Also you want to buy your soap/lotion at the local convenient store? Fine, just know that is “whitening soap” or “whitening lotion”. I don’t know what the means is in it but I know people here like to be pale. If it’s a very sunny day, expect umbrellas everywhere, long sleeves, and avoidance of the sun like it’s their job. I, on the other hand, think I’ve gotten a little bit of a tan since being here. It’s been 85 humid, sunny degrees almost everyday since we’ve been here. Yesterday was the first day that it was finally acceptable weather for pant wearing.

There’s also some obvious difference in behaviors between Americans and Chinese. For instance, crossing the street here is easily one of the scariest/ most life-threating situations I’ve been in. The intersection directly outside my school is insanity. One of my Chinese professors says it’s one of the worst intersections in China. And while I really don’t understand how there aren’t more accidents there on a daily basis, I’ve begun to accept that it’s part of what I call the Organized Chaos.

“Organized Chaos”

Back to this intersection. There are 4 corners, with a strip of sidewalk in the middle of the North- South road. The bikes and mopeds have their own lane, but if it’s too crowded in the road, they’ll just cut across the pedestrian lane and even ride on the sidewalk. And if you are a pedestrian, don’t believe the walk signal. Yes it means cars aren’t coming in the opposite direction, but it doesn’t mean cars who are making right hand turns will stop for you. The advanced Chinese street-crossers don’t even look at the cars inching closer and closer waiting for a gap of people to drive through. But being taught my good old American street- crossing skills of looking left, right, and then left again, I can’t help but make eye contact with every car that looks like it’s about to hit me. And that’s the mistake, because when you look at Chinese drivers, they think it means they can go and they will. But now, I walk confidently along with my Chinese counterparts. I don’t look at the cars that will literally come up one foot in front of you and honk; I just hold my hand up to them and walk with my eyes straight ahead. This will probably lead to some problems back in America, but for now it works just fine.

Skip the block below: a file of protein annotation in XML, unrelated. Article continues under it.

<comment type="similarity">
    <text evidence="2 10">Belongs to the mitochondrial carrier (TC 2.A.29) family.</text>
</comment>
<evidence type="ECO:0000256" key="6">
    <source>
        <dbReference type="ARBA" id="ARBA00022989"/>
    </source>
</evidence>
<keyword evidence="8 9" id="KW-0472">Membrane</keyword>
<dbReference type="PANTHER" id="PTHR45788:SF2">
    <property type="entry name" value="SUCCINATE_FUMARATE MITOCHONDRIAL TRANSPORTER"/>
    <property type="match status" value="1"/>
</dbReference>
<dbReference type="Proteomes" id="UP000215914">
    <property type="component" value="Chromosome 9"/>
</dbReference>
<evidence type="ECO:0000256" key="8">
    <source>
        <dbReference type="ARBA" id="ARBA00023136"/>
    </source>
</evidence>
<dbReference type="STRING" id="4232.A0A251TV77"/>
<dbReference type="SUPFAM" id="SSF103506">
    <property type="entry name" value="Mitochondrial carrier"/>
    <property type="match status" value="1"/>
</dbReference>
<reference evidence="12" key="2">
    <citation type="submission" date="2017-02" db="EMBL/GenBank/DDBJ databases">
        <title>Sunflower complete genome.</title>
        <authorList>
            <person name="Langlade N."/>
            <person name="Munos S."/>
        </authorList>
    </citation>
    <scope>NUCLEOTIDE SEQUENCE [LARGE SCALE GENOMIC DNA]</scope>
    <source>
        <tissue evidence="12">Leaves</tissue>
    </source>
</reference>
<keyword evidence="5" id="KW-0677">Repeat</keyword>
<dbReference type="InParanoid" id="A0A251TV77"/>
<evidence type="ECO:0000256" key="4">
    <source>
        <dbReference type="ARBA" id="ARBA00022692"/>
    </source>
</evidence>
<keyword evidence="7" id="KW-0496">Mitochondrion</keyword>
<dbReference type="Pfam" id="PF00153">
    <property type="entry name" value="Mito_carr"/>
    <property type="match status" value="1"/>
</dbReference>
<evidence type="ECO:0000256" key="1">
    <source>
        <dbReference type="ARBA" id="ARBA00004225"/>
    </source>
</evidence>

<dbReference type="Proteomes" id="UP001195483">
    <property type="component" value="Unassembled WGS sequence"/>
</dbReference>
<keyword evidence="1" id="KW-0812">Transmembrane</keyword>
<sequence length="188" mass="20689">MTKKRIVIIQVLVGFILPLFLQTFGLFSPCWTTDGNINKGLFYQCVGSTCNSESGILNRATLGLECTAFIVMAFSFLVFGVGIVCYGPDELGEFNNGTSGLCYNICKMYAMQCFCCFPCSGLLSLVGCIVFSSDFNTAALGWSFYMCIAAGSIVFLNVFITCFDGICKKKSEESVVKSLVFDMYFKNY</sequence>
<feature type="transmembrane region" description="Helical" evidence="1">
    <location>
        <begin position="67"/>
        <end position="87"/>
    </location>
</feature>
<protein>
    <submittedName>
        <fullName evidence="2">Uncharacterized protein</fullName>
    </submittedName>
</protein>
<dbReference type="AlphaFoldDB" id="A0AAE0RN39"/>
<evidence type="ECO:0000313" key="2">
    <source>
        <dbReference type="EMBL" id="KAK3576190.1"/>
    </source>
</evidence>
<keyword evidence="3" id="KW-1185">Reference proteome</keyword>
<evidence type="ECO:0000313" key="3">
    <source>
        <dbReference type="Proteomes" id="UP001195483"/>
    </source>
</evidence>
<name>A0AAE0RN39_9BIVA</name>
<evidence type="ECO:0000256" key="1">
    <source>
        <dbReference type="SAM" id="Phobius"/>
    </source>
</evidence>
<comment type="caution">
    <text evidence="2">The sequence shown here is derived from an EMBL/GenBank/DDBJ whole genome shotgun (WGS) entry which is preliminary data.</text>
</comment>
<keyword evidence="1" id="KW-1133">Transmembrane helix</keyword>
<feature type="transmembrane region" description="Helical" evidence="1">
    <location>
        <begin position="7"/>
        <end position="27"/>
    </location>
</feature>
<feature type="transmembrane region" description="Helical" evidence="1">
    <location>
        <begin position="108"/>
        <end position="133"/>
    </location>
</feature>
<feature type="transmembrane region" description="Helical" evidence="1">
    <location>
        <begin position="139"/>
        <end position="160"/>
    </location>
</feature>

Another very chaotic, but very organized, place is the school cafeteria. Wow, has the cafeteria here taught me to be grateful for my beautiful Gordon Commons, and that was before it was redone. When you walk in, the first thing you see are all the cafeteria tables, in lines that stretch from one end to the other. They are in columns of 4, back to back, and there are rows of them. Then the food is at the very back. Everything is behind a wall with a window for you to point to. The first experience in the cafeteria went something like this:

I walk up to the window. The Cafeteria Worker takes a silver tray and puts some rice on it. There are about 8 trays of food, and I have literally no idea what any of it is.

Cafeteria worker: 你要什么? (What do you want)

Me: 那个, 那个。(That, that . I pointed to the greenest things I saw. They still had meat in them.)

CW: Some jumbled Chinese I could not understand. Motions for me to put my ID card on this little machine. She punches in a price; it automatically deducts it from the card.